Can James Franco be a bestseller?
It’s a small thing, but over and over again I’ve seen industry observers appear impressed that Amazon Publishing — recently renamed “Amazon Publishing’s East Coast Group” — was able to acquire James Franco’s first novel, Actors Anonymous. The Times headlined the acquisition a “coup” and wrote that it was “one of the most high-profile acquisitions that Amazon Publishing has made.”
But there are reasons to be skeptical that Actors Anonymous will be a commercial success.
Franco’s first book, a collection of stories called Palo Alto, was reviewed negatively almost everywhere, and it has been far from a commercial hit for its publisher, Scribner. According to Nielsen Bookscan, which tracks about 70 percent of U.S. booksales but does not currently track ebook sales, the book sold just 16,000 copies in hardcover and 7,500 copies in paperback. Sales have also slowed significantly since the book was released in October 2010: last week, the book sold just 75 copies, according to Bookscan.
While certainly respectable figures for a debut collection of short stories, the modest numbers mean the advance for Palo Alto — almost sure to have been over six figures — likely hasn’t earned out. (That is, unless serial, audio, or significant foreign rights were included in Franco’s deal with Scribner and somehow made up the difference.)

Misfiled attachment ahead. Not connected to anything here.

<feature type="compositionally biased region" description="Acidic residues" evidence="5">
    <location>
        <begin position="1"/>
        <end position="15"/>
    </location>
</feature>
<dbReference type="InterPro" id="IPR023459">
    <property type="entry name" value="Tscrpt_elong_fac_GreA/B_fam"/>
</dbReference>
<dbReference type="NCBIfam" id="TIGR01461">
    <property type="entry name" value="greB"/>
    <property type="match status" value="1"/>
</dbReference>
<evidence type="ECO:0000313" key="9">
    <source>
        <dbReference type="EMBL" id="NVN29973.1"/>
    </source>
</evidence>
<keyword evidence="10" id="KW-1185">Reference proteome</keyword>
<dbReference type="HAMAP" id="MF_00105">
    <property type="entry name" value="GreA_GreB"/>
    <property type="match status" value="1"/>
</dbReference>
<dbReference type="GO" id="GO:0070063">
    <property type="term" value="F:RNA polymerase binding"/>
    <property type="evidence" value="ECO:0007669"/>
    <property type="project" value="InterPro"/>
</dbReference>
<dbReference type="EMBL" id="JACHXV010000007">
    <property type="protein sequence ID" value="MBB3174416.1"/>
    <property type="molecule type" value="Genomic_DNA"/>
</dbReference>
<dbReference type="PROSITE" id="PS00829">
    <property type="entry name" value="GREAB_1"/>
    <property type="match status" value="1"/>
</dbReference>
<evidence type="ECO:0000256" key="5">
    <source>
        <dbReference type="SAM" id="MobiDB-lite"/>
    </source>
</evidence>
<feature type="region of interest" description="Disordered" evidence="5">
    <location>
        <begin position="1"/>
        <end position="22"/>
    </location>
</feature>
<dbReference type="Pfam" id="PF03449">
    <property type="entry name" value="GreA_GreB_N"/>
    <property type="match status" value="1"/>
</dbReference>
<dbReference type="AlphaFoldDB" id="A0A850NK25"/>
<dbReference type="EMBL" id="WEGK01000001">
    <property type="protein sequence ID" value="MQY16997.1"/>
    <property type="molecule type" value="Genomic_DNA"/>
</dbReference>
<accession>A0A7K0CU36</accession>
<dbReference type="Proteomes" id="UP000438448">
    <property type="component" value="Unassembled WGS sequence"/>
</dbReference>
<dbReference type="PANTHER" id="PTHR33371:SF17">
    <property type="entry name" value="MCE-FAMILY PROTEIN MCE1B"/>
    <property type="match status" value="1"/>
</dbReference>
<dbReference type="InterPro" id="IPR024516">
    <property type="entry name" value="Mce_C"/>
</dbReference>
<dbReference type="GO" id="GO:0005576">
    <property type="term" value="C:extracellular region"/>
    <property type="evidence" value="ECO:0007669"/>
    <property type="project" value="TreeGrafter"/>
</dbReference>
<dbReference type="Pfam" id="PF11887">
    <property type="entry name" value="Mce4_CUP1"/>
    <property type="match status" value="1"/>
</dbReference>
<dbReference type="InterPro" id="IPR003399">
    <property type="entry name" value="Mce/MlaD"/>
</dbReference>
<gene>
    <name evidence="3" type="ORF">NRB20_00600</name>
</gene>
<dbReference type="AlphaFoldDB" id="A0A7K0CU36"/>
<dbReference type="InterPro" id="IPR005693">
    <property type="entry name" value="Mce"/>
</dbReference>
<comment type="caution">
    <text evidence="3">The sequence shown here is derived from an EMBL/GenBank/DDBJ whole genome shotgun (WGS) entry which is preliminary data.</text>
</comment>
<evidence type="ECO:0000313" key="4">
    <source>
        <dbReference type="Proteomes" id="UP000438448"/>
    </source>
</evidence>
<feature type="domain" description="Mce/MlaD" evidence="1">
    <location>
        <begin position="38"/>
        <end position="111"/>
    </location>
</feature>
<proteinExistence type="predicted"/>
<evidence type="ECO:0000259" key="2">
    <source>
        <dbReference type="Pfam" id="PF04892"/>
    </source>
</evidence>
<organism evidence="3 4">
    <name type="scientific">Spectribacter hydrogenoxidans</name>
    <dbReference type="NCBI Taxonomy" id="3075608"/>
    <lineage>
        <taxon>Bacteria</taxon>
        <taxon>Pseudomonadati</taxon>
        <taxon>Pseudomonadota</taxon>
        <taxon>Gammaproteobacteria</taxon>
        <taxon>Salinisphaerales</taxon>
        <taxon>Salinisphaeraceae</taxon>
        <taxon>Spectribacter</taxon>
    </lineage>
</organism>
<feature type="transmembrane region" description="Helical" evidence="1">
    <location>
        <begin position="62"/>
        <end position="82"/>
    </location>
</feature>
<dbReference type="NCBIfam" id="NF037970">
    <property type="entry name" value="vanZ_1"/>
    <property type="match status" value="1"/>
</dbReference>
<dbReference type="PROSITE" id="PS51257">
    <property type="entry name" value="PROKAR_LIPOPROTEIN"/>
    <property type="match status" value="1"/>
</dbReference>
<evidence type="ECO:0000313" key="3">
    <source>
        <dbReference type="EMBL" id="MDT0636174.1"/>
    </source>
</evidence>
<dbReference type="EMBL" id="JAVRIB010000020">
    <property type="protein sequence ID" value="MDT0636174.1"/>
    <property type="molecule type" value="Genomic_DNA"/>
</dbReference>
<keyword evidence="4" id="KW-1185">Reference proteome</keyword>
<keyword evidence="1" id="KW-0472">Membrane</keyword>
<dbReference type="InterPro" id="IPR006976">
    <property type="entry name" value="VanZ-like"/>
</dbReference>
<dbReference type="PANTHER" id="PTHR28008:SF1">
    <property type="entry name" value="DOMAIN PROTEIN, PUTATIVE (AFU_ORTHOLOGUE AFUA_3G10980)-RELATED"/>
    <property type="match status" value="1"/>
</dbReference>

Amazon Publishing plans to publish more than 100 books over the next few months, and the list of the company’s impressive acquisitions almost always includes Franco alongside actual mega-selling authors Tim Ferriss and Deepak Chopra.
According to at least one reliable critic—Slate‘s David Haglund—there’s reason to believe the new novel will be good, perhaps better than his story collection. But the book’s quality probably doesn’t matter all that much. Franco is a celebrity, and that’s likely the main attraction for Amazon — his fame will make the novel much easier to promote. As a publishing property, however, it’s far from a sure thing.
Kelly Burdick is the executive editor of Melville House.